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Energy Efficiency - Data Centers



I was reasoning from the analogy that an incandescent bulb is less efficient than a LED bulb because more it generates more heat - more of the electricity goes into the infrared spectrum than the useful visible spectrum. Similar to the way that an electric motor is more efficient than a combustion engine.



________________________________
From: Thomas Bellman
Sent: Wednesday, December 18, 2019 7:47 PM
To: Nanog at nanog.org
Cc: Rod Beck
Subject: Re: Energy Efficiency - Data Centers

On 2019-12-18 15:57, Rod Beck wrote:

> This led me to wonder what is the inefficiency of these servers in data> centers. Every time I am in a data center I am impressed by how much> heat comes off these semiconductor chips. Looks to me may be 60% of the> electricity ends up as heat.
What are you expecting the remaining 40% of the electricity ends up as?

In reality, at least 99% of the electricity input to a datacenter ends up
as heat within the DC.  The remaining <1% turns into things like:

 - electricity and light leaving the DC in network cables (but will
   turn into heat in the cable and at the receiving end)
 - sound energy (noise) that escapes the DC building (but will turn
   into heat later on as the sound attenuates)
 - electric and magnetic potential energy in the form of stored bits
   on flash memory, hard disks and tapes (but that will turn into heat
   as you store new bits over the old bits)

(I'm saying <1%, but I'm actually expecting it to be *much* less than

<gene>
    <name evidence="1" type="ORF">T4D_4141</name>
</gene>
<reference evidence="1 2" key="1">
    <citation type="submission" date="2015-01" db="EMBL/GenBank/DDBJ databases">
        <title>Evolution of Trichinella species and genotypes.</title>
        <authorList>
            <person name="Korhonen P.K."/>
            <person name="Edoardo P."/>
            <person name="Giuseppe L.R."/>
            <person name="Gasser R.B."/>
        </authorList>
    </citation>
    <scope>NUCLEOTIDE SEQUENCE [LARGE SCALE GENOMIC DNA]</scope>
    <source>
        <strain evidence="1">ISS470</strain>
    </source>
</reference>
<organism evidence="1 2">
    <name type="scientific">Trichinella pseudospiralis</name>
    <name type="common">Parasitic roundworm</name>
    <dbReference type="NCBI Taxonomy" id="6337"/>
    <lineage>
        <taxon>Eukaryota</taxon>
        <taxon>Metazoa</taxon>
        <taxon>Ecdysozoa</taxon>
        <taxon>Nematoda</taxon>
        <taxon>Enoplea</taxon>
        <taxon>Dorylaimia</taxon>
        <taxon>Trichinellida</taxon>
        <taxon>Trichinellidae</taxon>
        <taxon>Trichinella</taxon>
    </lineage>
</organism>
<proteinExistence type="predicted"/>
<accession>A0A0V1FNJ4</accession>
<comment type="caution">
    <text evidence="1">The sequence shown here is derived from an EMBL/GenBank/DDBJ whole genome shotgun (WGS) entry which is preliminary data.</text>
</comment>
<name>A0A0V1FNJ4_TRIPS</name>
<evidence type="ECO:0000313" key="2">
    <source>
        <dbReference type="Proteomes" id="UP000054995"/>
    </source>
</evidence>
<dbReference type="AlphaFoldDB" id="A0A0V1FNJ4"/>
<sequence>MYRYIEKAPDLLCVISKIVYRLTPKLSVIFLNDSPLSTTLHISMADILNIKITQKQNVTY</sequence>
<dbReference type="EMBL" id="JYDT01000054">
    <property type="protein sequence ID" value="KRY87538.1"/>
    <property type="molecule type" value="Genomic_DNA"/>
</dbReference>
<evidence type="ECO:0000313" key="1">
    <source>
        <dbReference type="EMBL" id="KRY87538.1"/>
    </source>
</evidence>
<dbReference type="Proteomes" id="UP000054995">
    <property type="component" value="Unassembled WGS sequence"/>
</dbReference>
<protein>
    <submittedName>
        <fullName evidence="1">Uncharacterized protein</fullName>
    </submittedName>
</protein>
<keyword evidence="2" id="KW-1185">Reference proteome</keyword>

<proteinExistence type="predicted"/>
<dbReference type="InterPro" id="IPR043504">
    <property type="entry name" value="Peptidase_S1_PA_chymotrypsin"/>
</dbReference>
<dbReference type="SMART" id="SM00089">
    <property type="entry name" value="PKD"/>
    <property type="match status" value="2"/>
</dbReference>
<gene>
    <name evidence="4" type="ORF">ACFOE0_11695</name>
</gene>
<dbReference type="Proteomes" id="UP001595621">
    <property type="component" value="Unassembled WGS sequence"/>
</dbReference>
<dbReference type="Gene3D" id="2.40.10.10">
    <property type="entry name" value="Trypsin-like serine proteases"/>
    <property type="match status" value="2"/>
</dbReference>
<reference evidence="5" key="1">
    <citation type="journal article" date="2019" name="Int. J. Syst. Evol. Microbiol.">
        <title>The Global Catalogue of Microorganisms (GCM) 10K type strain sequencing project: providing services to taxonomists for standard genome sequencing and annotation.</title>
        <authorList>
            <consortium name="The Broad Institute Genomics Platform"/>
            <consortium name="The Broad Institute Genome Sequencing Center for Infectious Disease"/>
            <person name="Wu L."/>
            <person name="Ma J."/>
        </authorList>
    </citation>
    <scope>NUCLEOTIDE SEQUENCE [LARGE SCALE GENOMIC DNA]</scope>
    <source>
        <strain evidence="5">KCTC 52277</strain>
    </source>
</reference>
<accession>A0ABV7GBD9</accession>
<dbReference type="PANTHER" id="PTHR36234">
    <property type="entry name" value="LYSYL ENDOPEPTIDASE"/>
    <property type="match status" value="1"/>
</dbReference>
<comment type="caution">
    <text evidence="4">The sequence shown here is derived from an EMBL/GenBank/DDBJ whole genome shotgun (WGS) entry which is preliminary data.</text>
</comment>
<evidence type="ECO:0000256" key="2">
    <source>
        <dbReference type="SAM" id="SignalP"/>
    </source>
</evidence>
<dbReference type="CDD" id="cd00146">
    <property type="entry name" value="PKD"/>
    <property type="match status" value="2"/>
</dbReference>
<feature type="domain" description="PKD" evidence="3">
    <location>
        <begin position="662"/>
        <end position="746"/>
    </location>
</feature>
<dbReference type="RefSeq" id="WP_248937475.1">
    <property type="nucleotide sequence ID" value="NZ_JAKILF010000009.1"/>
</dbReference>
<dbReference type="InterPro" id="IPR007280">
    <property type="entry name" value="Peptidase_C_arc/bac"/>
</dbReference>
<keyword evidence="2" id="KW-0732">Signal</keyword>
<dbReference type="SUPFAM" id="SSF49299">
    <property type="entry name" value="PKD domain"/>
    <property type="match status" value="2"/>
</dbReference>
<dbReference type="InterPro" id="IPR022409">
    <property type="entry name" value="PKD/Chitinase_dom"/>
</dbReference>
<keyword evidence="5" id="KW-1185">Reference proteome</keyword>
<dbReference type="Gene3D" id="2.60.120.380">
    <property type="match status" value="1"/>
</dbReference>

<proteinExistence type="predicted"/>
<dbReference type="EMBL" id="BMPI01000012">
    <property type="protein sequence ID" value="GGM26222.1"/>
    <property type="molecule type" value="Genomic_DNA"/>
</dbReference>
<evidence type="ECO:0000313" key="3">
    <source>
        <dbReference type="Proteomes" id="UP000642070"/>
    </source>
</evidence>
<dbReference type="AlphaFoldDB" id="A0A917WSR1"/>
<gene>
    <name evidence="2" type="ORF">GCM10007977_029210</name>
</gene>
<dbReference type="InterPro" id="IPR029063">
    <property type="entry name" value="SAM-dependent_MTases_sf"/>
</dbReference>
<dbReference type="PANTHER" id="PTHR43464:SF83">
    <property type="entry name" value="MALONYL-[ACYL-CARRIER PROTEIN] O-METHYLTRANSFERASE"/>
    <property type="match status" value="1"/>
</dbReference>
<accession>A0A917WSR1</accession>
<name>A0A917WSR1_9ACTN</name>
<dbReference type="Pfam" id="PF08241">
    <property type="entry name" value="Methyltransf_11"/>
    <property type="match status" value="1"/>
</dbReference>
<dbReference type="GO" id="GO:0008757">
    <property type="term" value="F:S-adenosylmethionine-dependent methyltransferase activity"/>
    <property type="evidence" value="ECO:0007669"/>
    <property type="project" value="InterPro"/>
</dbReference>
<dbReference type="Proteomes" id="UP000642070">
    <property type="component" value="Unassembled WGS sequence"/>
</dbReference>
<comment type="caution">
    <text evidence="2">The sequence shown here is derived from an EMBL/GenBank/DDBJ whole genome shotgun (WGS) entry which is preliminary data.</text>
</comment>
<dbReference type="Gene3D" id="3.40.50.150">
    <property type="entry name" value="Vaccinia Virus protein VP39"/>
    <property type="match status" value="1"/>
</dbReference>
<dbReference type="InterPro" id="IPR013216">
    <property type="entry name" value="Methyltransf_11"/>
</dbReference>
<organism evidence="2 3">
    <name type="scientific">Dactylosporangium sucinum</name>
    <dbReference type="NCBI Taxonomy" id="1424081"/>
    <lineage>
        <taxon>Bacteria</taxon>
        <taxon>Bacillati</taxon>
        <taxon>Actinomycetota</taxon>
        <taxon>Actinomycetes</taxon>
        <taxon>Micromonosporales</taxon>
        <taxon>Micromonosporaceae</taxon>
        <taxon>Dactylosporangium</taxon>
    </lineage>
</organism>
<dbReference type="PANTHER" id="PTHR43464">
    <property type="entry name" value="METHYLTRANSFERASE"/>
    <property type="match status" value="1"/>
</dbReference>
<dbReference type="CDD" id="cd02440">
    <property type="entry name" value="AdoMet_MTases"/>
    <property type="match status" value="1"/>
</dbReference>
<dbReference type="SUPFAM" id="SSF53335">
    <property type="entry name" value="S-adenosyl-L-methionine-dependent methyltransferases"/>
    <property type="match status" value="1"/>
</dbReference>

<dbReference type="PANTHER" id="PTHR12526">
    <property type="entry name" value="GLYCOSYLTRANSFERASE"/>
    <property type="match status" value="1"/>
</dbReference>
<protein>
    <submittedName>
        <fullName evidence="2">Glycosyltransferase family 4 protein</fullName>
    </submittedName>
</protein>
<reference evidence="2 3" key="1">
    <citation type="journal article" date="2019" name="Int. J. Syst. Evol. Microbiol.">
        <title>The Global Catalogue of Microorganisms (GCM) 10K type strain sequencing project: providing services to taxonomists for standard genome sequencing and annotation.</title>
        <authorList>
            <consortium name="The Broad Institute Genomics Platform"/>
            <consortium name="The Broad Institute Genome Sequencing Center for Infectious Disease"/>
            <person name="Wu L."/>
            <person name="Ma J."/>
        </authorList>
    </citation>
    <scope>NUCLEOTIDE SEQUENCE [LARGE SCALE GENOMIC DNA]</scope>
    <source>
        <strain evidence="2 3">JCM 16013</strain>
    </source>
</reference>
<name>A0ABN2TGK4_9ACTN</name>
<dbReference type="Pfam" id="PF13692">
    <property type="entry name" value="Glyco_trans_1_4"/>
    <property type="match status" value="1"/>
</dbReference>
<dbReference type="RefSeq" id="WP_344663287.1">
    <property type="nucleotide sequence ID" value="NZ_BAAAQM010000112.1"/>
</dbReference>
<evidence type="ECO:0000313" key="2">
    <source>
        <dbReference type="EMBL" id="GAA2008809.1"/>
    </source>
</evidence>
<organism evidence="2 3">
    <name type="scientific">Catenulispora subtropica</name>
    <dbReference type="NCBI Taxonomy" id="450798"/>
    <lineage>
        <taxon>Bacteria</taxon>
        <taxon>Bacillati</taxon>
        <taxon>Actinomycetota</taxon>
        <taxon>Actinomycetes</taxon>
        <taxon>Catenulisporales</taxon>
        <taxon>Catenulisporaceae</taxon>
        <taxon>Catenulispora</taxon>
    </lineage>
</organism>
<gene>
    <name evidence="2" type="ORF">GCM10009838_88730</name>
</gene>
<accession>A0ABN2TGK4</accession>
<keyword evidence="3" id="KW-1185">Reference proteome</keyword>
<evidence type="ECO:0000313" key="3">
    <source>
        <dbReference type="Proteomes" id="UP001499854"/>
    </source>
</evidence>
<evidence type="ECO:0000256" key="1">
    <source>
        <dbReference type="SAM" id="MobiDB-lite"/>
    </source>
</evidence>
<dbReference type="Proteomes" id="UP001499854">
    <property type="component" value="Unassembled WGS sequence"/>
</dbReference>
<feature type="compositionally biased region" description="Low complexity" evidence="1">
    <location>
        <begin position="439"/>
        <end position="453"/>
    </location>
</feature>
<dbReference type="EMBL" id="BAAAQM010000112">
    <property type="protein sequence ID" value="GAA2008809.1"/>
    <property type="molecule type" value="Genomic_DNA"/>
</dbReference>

one percent.)

This is basic physics.  First law of thermodynamics: you can't destroy
(or create) energy, just convert it.  Second law: all energy turns into
heat energy in the end. :-)


You are really asking the wrong question.  Efficiency is not measured
in how little of the input energy is turned into heat, but in how much
*utility* you get out of a certain amount of input energy.  In case of
a datacenter, utility might be measured in number of database transac-
tions performed, floating point operations executed, scientific articles
published in Nature (by academic researchers using your HPC datacenter),
or advertisments pushed to the users of your search engine.


There is another efficiency number that many datacenters look at, which
is PUE, Power Usage Effectiveness.  That is a measure of the total energy
used by the DC compared to the energy used for "IT load".  The differece
being in cooling/ventilation, UPS:es, lighting, and similar stuff.
However, there are several deficiencies with this metric, for example:

 - IT load is just watts (or joules) pushed into your servers, and does
   not account for if you are using old, inefficient Cray 1 machines or
   modern AMD EPYC / Intel Skylake PCs.

 - Replace fans in servers with larger, more efficient fans in the rack
   doors, and the IT load decreases while the DC "losses" increase,
   leading to higher (worse) PUE, even though you might have lowered your
   total energy usage.

 - Get your cooling water as district cooling instead of running your own
   chillers, and you are no longer using electricity for the chillers,
   improving your PUE.  There are still chillers run, using energy, but
   that energy does not show up on your DC's electricity bill...

This doesn't mean that the PUE value is *entirely* worthless.  It did
help in putting efficiency into focus.  There used to be datacenters
that had PUE numbers close to, or even over, 2.0, due to having horribly
inefficient cooling systems, UPS:es and so on.  But once you get down
to the 1.2-1.3 range or below, you really need to look at the details
of *how* the DC achieved the PUE number; a single number doesn't capture
the nuances.


        /Bellman

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